The fact that something is physically and logistically possible doesn’t, however, tell you whether it’s the right thing to do. And there are a growing number of thinkers arguing against this hyperdense vision of the future — particularly in the context of fast-urbanising nations such as China. Here, rapidly built high-rise neighbourhoods are often poorly linked to transport systems, and do not provide adequate access to the services people need. “You can have vertical sprawl,” says Altman at Fivesquares. “If it’s all high-rise city, if it’s not linked to transport networks, if we haven’t learnt to mix uses and create places that feel humane, then that’s going to be a problem. Planning can get sacrificed because it’s all happening so quickly.”
Even where hyperdensity is done thoughtfully, the environmental case is not necessarily a slam dunk. First, cities should not be thought of as benign in themselves: as LSE’s Power pointed out in 2000, they are “particularly harmful to the environment”, using three-quarters of the world’s energy in 2% of its land surface. Moreover, each city dweller uses more resources than the global average, not fewer: a recent research paper on megacities published in the Proceedings of the National Academy of Sciences found that while the 27 largest cities hold 7% of the global population, they use 9% of the world’s electricity, 10% of its petrol and produce 13% of its waste.
The reasons for this high energy use are not fully known. Mark Bessoudo, a sustainability specialist at WSP in Toronto, points out that high-density areas depend upon low-density hinterlands. “What’s not often taken into account,” he says, “is the fact that to keep them running, these cities also require industrial lands, ports, suburbs. In other words, the environmental benefits of a city’s dense urban core can be outweighed by the resource-inefficient yet essential areas on its periphery. They’re two sides of the same coin.”
Others believe that the heavy transport and other infrastructure needed for hyperdense cities is not as efficient as assumed, in part because it has to be run constantly, including at times of low demand. Hyperdensity also results in much less roofspace per dwelling for the kind of solar energy generation that could otherwise power new homes.
These doubts combine to limit the importance that hyperdensity’s supporters, such as Sharro, can place on environmental arguments. “A lot of people who are in favour of the sustainability agenda are quite sceptical,” he admits. “We need to be really careful about making [sustainability] claims. Because whenever they’ve been made in the past, they’ve been open to critique.”
If the sustainability argument isn’t clearly supportive of hyperdensity, there are others that are decidedly negative. One centres around the social implications of the commercial business model that often delivers high-rise. Duncan Bowie, an urban policy academic at the University of Westminster and adviser to former London mayor Ken Livingstone, says that the density of new development in the city has ramped up in recent years to 150 homes per ha, with as much as 60% provided in developments that are above the density levels recommended in the city’s guidelines.
The upshot, says Bowie, is simply that land has become more and more expensive, which then enables developers to argue that they can’t provide social or affordable housing.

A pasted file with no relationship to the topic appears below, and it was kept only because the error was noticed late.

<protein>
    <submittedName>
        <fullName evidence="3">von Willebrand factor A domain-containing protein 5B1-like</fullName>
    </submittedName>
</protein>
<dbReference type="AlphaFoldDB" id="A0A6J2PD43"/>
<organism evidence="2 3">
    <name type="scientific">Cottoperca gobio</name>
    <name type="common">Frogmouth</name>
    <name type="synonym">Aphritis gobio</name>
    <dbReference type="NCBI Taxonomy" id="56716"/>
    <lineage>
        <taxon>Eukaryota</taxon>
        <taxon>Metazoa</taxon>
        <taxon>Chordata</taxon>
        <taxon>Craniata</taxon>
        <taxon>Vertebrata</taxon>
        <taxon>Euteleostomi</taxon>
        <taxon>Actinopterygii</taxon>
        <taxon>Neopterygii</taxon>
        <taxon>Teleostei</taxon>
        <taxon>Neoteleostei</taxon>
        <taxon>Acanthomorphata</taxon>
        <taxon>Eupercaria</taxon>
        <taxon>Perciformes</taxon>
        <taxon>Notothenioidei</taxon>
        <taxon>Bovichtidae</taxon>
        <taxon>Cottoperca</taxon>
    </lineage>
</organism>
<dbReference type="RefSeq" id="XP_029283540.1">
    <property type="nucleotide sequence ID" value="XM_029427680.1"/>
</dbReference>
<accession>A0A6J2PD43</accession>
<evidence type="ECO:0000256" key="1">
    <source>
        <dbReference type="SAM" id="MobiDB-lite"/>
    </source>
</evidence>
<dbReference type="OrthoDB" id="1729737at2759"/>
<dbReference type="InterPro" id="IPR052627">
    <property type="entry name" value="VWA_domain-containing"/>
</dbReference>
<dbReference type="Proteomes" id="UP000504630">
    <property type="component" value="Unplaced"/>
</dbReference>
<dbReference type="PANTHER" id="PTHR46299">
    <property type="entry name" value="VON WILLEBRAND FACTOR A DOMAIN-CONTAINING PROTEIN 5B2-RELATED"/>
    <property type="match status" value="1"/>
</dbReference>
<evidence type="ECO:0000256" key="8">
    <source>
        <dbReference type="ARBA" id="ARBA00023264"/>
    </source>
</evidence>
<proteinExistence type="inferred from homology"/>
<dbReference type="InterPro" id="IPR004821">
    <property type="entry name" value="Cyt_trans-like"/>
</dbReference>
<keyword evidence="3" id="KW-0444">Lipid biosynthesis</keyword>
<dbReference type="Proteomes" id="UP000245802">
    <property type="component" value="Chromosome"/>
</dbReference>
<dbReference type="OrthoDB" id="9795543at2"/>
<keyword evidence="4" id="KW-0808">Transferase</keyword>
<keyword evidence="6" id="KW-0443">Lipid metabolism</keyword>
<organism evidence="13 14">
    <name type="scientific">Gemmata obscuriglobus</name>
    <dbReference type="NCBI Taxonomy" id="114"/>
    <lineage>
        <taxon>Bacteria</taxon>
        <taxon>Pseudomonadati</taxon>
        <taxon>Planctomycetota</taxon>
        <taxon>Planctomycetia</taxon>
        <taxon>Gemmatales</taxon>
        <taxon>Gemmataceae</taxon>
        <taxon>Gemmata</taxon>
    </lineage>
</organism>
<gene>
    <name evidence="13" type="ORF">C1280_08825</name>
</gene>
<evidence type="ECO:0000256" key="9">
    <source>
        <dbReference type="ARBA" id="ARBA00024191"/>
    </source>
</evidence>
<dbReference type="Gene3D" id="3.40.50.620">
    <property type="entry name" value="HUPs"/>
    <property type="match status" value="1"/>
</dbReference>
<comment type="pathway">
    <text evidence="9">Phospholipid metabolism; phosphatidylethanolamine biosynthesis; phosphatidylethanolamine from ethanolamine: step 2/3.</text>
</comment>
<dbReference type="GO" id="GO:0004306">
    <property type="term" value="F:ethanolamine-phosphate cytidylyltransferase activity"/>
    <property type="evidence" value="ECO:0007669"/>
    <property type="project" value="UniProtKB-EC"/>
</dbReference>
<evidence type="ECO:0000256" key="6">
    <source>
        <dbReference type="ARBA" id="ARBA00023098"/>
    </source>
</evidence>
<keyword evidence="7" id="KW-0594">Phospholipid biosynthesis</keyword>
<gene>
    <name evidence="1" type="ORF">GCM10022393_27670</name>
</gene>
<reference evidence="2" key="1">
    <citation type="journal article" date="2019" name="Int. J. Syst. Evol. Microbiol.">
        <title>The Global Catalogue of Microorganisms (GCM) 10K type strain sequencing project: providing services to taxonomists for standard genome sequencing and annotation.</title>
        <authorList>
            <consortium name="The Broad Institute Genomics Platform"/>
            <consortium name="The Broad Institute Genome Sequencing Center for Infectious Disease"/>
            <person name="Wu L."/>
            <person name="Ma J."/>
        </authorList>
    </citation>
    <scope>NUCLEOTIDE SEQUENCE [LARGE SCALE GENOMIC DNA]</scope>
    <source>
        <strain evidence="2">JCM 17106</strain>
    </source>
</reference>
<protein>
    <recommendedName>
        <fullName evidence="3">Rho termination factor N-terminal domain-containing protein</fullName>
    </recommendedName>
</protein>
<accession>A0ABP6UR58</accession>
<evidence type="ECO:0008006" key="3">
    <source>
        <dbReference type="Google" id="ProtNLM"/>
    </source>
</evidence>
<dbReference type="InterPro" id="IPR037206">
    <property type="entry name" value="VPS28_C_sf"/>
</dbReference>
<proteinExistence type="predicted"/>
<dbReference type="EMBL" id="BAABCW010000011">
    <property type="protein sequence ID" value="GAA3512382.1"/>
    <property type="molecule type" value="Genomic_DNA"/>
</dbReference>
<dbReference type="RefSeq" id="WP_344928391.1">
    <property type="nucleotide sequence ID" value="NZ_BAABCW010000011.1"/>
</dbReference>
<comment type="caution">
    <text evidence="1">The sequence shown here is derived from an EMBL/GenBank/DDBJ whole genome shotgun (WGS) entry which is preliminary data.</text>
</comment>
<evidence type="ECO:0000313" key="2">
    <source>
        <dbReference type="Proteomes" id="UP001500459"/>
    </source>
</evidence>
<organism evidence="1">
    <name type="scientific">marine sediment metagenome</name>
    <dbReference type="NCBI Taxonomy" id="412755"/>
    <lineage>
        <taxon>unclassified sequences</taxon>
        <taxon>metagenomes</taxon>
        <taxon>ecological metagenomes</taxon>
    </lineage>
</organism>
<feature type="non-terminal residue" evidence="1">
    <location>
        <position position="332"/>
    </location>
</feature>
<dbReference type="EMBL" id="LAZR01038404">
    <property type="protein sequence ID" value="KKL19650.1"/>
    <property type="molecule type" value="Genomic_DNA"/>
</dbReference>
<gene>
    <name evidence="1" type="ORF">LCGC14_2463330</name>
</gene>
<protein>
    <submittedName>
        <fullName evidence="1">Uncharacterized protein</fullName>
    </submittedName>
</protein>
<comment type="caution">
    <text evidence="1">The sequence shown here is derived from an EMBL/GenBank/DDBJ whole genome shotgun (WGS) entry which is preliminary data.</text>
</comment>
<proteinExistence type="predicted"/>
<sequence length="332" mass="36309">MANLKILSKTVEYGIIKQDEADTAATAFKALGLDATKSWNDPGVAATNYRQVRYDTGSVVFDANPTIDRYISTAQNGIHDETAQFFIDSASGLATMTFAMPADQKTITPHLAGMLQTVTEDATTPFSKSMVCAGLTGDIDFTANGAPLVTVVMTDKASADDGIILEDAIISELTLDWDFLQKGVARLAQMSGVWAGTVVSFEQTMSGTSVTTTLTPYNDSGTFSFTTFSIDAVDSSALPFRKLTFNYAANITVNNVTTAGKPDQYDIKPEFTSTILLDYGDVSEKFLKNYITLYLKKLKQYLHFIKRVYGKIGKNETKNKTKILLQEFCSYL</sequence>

Last year, Bowie told the London Assembly (an elected body that scrutinizes the activities of the mayor): “Bluntly, when you get to very high densities, you do not get family units and you generally do not get affordable housing. We have to recognize that there are quite negative consequences of pushing hyperdensity to the extent we are. We have to … look at what type of housing we are actually trying to build.”
If hyperdensity has the potential to be socially exclusive, others argue that it can be psychologically problematic too. There are many studies connecting urban environments to negative impacts on our mental state. These include a comprehensive 2004 study by Kristina Sundquist, published in the British Journal of Psychiatry, which found an association with depression and psychosis: the more densely populated the area, the greater the association, with those in the densest areas up to 77% more likely to develop psychosis.
Now some, such as Canadian neuroscientist Colin Ellard, director of the Urban Realities Laboratory at Waterloo University in Ontario, are starting to draw measurable connections between these negative effects and the physical make-up of cities. Ellard says his tests, which use virtual reality to chart people’s reactions to a variety of environments, show that “high-density settings in which we’re surrounded by very tall and oppressive structures … can have a substantial effect on your mood”.
One of the most important voices in the density debate is architect Jason McLennan, creator of the Seattle-based Living Future Institute and a former winner of the Buckminster Fuller Prize. He argues that the idea of living your life high above ground, in artificial environments with limited access to natural light, goes against the grain of people’s natural affinity with nature — known as biophilia — and their circadian rhythms, as well as research linking behavioural problems to lack of access to nature. “There is increasing evidence that children shouldn’t spend time in high-rise environments where they don’t see faces,” he says. “Studies are linking stress levels and how the brain fires when you deprive it of that kind of sensory impact.”